Area high schools hit with COVID fees from MSHSL
NEW ULM — School districts all over Minnesota are being hit with what is called the “COVID Installment” by the Minnesota State High School League (MSHSL).
The MSHSL anticipates a budget deficit because of the cancellation of state tournaments and the loss of revenue and has assessed each school district a fee to help recover that loss.
Here in the area, school districts are being tagged with fees between $3,000 (Sleepy Eye St. Mary’s) to $5,000 for schools like Sleepy Eye Public and Gibbon-Fairfax-Winthrop to $7,000 for Minnesota Valley Lutheran to as high as $9,000 for New Ulm High School.
That extra cost has not set well with administrators.
“We did not know that ($9,000) was coming,” District 88 Superintendent Jeff Bertrang said. “We usually pay a membership fee and an activities fee for every sport we participate in. Last year the fee was $110 and now it is $160 and the activity registration per activity was $110 and now it is $160. So we knew that the (MSHSL) was increasing those but then they added the ‘dollar per student fee,’ that is new.
“So we went from $2,640 last year to $4,427 this year just to belong to the MSHSL for activities,” Bertrang said. “Then last week we get a billing for COVID and now we have to pay two installments of $4,500 each for a total of $9,000.”
Bertrang said that he is “not impressed by the league because when we did the resolution in July to participate again the (MSHSL) said that the billings would come in late July and early August but we got all of the billings last month.”
“I am pretty sure if our (school) board would have known that this was going to come we would have had a long conversation about the State High School League,” Bertrang said. “This is over a 500% increase.”
Bertrang said that himself and the rest of the Big South Conference administrators are meeting Wednesday to talk about the added fees. Bertrang said that most districts will have to take it out of their operating reserves.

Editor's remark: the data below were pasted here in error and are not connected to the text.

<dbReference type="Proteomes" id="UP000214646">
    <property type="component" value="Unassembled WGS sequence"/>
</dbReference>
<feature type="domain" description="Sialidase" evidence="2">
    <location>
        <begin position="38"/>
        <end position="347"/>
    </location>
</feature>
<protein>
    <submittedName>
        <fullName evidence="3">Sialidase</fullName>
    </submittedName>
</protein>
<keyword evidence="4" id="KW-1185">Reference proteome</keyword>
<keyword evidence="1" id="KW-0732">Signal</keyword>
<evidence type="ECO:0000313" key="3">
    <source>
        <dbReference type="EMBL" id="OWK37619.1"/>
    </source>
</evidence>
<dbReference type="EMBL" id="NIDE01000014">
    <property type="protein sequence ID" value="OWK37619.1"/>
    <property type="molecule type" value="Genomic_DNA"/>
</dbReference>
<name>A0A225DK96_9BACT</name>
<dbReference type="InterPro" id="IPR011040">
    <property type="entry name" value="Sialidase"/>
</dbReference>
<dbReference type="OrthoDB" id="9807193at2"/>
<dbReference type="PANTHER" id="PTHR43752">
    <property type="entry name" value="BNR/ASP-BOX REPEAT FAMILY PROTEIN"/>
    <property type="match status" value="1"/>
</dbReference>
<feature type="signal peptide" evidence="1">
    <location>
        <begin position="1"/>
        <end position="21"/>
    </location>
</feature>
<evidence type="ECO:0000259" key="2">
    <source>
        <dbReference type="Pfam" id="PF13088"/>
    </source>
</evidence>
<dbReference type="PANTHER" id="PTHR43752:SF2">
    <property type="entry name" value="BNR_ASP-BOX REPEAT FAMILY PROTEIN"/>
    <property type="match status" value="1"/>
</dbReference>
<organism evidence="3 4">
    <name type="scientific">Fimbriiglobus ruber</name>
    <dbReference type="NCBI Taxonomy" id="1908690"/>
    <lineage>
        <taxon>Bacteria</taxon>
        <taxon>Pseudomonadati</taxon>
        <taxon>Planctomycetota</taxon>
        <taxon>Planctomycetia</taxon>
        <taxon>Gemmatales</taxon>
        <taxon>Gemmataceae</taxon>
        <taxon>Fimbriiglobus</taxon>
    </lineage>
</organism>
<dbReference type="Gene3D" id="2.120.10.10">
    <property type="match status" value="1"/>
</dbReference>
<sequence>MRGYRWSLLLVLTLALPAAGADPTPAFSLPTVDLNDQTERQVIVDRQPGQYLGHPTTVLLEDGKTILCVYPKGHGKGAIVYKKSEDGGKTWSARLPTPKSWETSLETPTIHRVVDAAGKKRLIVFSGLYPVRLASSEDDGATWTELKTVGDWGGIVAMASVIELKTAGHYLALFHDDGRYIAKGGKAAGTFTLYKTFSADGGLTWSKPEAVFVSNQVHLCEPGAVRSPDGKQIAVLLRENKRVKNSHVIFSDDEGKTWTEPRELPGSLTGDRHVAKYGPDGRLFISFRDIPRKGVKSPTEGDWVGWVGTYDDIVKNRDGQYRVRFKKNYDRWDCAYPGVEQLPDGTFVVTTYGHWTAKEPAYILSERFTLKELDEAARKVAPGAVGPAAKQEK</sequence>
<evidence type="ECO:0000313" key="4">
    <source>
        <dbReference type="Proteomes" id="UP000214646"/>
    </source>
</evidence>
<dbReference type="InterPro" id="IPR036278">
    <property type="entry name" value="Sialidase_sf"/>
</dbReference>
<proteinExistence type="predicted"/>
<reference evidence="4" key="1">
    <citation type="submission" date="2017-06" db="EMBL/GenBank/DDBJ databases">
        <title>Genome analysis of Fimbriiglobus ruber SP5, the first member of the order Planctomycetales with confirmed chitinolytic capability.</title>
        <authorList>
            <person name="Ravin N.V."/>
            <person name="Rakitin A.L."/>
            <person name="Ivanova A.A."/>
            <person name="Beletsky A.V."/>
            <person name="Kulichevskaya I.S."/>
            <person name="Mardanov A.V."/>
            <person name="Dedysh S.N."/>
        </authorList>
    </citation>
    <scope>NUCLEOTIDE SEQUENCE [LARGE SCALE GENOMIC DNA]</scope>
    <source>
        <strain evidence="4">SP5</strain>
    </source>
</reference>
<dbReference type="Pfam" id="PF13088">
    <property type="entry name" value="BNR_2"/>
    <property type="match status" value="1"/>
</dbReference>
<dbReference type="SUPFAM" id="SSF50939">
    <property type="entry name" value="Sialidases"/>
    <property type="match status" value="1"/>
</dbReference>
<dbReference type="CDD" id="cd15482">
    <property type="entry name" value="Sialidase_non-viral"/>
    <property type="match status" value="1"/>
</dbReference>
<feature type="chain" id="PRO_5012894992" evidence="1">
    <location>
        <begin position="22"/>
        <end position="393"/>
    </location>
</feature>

“We are not flush with cash to start with and we have other bills that we have to pay because of COVID.”
Bertrang said that cancelling of state tournaments cost the MSHSL money.
“But that should not fall on the high schools in Minnesota to make up the difference,” he said. “We are going to talk Wednesday but if the (MSHSL) is not going to have any postseason play this year why does it matter.”
MVL Activities Director Craig Morgan said that when he got the bill for $7,000 he was not surprised.
“I figured it would be right around there,” he said. “We just got the bill [Monday] and our superintendent just looked at it so we have not talked yet.”
MVL had $3,700 for initial fees to the MSHSL and now has to find an additional $7,000 for the COVID Installment.
Morgan said that he does not want to saddle the parents and raise activity fees.
“You cannot raise activity fees to cover $7,000. I do not know where the money will come from.”
Morgan said that 75% of the MSHSL income comes from tournaments.
“COVID hit and now they have to find that income. Trying to find $7,000 on a $2 million school budget. My activity budget is $65,000 so I can’t find $7,000 there.”
Morgan said that the Tomahawk Conference administrators are also meeting on Wednesday.
Sleepy Eye St. Mary’s Activities Director Bruce Woitas said that his school’s initial fee to the MSHSL was $3,285 and now he needs an additional $3,000.
“We have to make two installments payments of $1,500 in November and then in February,” he said. “We knew that there was something coming because they lost all of the income from the boys’ and girls’ state basketball and hockey tournaments and all of the spring sports.”
Woitas said that his school “will find a way to cover the fee. The MSHSL is an important partner to all of the member schools. It is unfortunate that we are all in this situation.”
But both Morgan and Woitas said that while the MSHSL did lose money on the cancelled state tournaments that if there are state tournaments with revenue coming in then moneys will be coming back to member schools.
Alan Woitas, Activities Director at New Ulm Cathedral said that he did not anticipate his COVID Installment fee being as high as $5,000.
“But it is what is is now and we will figure out a way to compensate,” Alan Woitas said. “We are going to have to go to the drawing board and get creative with some of our spending priorities and find a way to balance our budget. I would hope that we do not have to make any cuts and still offer all of the programs that we do. That is our goal each year.”
Rich Busse of Gibbon-Fairfax-Winthrop said that he has a conversation coming up with the GFW Superintendent later this week.
“We are going to have to see if we can scrape it together,” Busse said. “Our athletic budget barely covers the officials and registration fees. But this $5,000 was a surprise to everybody.”